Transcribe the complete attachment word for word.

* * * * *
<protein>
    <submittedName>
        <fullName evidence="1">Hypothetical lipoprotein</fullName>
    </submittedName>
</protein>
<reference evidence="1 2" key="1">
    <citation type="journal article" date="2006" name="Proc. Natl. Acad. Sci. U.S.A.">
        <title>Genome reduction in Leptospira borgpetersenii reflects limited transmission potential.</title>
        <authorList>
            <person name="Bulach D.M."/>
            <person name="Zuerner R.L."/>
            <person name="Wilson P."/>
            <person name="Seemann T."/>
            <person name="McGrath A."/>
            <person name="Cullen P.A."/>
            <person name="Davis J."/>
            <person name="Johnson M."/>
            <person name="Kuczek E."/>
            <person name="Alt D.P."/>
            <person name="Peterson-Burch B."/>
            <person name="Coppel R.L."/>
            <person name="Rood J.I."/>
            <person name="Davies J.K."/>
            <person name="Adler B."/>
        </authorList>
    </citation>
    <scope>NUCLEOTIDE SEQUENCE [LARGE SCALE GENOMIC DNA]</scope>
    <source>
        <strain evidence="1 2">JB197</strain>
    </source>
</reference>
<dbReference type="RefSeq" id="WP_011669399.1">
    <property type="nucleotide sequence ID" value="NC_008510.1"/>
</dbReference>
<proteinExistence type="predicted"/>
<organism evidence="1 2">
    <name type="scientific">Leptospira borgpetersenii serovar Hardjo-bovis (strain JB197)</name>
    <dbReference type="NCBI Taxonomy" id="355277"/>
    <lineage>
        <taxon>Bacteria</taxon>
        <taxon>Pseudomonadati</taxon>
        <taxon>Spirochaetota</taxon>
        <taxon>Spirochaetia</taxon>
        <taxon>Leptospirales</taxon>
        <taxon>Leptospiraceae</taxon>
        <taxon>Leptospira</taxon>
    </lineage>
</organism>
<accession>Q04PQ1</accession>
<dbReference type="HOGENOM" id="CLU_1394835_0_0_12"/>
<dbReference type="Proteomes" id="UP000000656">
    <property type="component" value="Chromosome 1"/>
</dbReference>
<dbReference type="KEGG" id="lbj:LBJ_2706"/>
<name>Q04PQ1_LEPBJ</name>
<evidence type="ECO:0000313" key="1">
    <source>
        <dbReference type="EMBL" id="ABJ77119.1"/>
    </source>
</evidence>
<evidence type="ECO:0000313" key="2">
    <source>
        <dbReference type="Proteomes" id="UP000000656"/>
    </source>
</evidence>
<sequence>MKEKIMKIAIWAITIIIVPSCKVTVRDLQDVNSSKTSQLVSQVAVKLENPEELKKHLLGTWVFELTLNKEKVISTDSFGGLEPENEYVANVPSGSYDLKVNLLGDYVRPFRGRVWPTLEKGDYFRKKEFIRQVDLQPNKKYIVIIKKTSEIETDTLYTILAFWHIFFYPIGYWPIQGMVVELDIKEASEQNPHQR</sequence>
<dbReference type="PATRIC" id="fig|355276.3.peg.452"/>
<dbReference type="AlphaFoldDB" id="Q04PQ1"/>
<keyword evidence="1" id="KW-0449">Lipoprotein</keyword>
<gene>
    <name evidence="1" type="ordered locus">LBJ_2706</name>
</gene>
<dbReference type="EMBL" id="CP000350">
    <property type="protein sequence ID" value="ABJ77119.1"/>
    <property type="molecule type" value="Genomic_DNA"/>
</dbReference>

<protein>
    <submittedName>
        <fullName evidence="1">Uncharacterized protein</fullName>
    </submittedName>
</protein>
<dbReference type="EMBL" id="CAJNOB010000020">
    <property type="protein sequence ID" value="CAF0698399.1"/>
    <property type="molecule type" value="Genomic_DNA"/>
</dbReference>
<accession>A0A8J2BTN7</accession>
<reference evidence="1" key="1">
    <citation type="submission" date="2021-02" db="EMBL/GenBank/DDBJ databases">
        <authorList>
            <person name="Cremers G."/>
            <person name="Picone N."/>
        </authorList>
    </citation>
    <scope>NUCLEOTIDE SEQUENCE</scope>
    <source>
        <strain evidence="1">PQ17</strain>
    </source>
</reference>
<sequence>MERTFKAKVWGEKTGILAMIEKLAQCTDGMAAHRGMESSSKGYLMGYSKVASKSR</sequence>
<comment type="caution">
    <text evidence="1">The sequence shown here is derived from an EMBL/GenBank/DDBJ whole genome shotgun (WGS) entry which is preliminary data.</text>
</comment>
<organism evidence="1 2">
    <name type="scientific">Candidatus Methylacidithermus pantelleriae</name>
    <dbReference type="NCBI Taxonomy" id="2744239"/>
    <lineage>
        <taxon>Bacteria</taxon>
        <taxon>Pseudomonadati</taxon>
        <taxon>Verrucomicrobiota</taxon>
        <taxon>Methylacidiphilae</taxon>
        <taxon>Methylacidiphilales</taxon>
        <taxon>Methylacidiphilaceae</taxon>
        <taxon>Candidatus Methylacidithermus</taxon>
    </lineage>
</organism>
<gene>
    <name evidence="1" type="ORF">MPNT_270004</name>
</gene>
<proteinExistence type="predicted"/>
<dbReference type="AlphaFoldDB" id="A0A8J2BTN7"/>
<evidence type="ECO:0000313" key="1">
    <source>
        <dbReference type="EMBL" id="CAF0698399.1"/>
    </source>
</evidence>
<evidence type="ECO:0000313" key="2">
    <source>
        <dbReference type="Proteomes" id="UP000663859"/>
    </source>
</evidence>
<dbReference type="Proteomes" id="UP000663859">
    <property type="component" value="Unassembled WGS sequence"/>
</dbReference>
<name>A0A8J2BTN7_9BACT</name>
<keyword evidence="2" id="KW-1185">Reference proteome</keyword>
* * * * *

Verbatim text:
<protein>
    <submittedName>
        <fullName evidence="1">Hypothetical lipoprotein</fullName>
    </submittedName>
</protein>
<reference evidence="1 2" key="1">
    <citation type="journal article" date="2006" name="Proc. Natl. Acad. Sci. U.S.A.">
        <title>Genome reduction in Leptospira borgpetersenii reflects limited transmission potential.</title>
        <authorList>
            <person name="Bulach D.M."/>
            <person name="Zuerner R.L."/>
            <person name="Wilson P."/>
            <person name="Seemann T."/>
            <person name="McGrath A."/>
            <person name="Cullen P.A."/>
            <person name="Davis J."/>
            <person name="Johnson M."/>
            <person name="Kuczek E."/>
            <person name="Alt D.P."/>
            <person name="Peterson-Burch B."/>
            <person name="Coppel R.L."/>
            <person name="Rood J.I."/>
            <person name="Davies J.K."/>
            <person name="Adler B."/>
        </authorList>
    </citation>
    <scope>NUCLEOTIDE SEQUENCE [LARGE SCALE GENOMIC DNA]</scope>
    <source>
        <strain evidence="1 2">JB197</strain>
    </source>
</reference>
<dbReference type="RefSeq" id="WP_011669399.1">
    <property type="nucleotide sequence ID" value="NC_008510.1"/>
</dbReference>
<proteinExistence type="predicted"/>
<organism evidence="1 2">
    <name type="scientific">Leptospira borgpetersenii serovar Hardjo-bovis (strain JB197)</name>
    <dbReference type="NCBI Taxonomy" id="355277"/>
    <lineage>
        <taxon>Bacteria</taxon>
        <taxon>Pseudomonadati</taxon>
        <taxon>Spirochaetota</taxon>
        <taxon>Spirochaetia</taxon>
        <taxon>Leptospirales</taxon>
        <taxon>Leptospiraceae</taxon>
        <taxon>Leptospira</taxon>
    </lineage>
</organism>
<accession>Q04PQ1</accession>
<dbReference type="HOGENOM" id="CLU_1394835_0_0_12"/>
<dbReference type="Proteomes" id="UP000000656">
    <property type="component" value="Chromosome 1"/>
</dbReference>
<dbReference type="KEGG" id="lbj:LBJ_2706"/>
<name>Q04PQ1_LEPBJ</name>
<evidence type="ECO:0000313" key="1">
    <source>
        <dbReference type="EMBL" id="ABJ77119.1"/>
    </source>
</evidence>
<evidence type="ECO:0000313" key="2">
    <source>
        <dbReference type="Proteomes" id="UP000000656"/>
    </source>
</evidence>
<sequence>MKEKIMKIAIWAITIIIVPSCKVTVRDLQDVNSSKTSQLVSQVAVKLENPEELKKHLLGTWVFELTLNKEKVISTDSFGGLEPENEYVANVPSGSYDLKVNLLGDYVRPFRGRVWPTLEKGDYFRKKEFIRQVDLQPNKKYIVIIKKTSEIETDTLYTILAFWHIFFYPIGYWPIQGMVVELDIKEASEQNPHQR</sequence>
<dbReference type="PATRIC" id="fig|355276.3.peg.452"/>
<dbReference type="AlphaFoldDB" id="Q04PQ1"/>
<keyword evidence="1" id="KW-0449">Lipoprotein</keyword>
<gene>
    <name evidence="1" type="ordered locus">LBJ_2706</name>
</gene>
<dbReference type="EMBL" id="CP000350">
    <property type="protein sequence ID" value="ABJ77119.1"/>
    <property type="molecule type" value="Genomic_DNA"/>
</dbReference>

<protein>
    <submittedName>
        <fullName evidence="1">Uncharacterized protein</fullName>
    </submittedName>
</protein>
<dbReference type="EMBL" id="CAJNOB010000020">
    <property type="protein sequence ID" value="CAF0698399.1"/>
    <property type="molecule type" value="Genomic_DNA"/>
</dbReference>
<accession>A0A8J2BTN7</accession>
<reference evidence="1" key="1">
    <citation type="submission" date="2021-02" db="EMBL/GenBank/DDBJ databases">
        <authorList>
            <person name="Cremers G."/>
            <person name="Picone N."/>
        </authorList>
    </citation>
    <scope>NUCLEOTIDE SEQUENCE</scope>
    <source>
        <strain evidence="1">PQ17</strain>
    </source>
</reference>
<sequence>MERTFKAKVWGEKTGILAMIEKLAQCTDGMAAHRGMESSSKGYLMGYSKVASKSR</sequence>
<comment type="caution">
    <text evidence="1">The sequence shown here is derived from an EMBL/GenBank/DDBJ whole genome shotgun (WGS) entry which is preliminary data.</text>
</comment>
<organism evidence="1 2">
    <name type="scientific">Candidatus Methylacidithermus pantelleriae</name>
    <dbReference type="NCBI Taxonomy" id="2744239"/>
    <lineage>
        <taxon>Bacteria</taxon>
        <taxon>Pseudomonadati</taxon>
        <taxon>Verrucomicrobiota</taxon>
        <taxon>Methylacidiphilae</taxon>
        <taxon>Methylacidiphilales</taxon>
        <taxon>Methylacidiphilaceae</taxon>
        <taxon>Candidatus Methylacidithermus</taxon>
    </lineage>
</organism>
<gene>
    <name evidence="1" type="ORF">MPNT_270004</name>
</gene>
<proteinExistence type="predicted"/>
<dbReference type="AlphaFoldDB" id="A0A8J2BTN7"/>
<evidence type="ECO:0000313" key="1">
    <source>
        <dbReference type="EMBL" id="CAF0698399.1"/>
    </source>
</evidence>
<evidence type="ECO:0000313" key="2">
    <source>
        <dbReference type="Proteomes" id="UP000663859"/>
    </source>
</evidence>
<dbReference type="Proteomes" id="UP000663859">
    <property type="component" value="Unassembled WGS sequence"/>
</dbReference>
<name>A0A8J2BTN7_9BACT</name>
<keyword evidence="2" id="KW-1185">Reference proteome</keyword>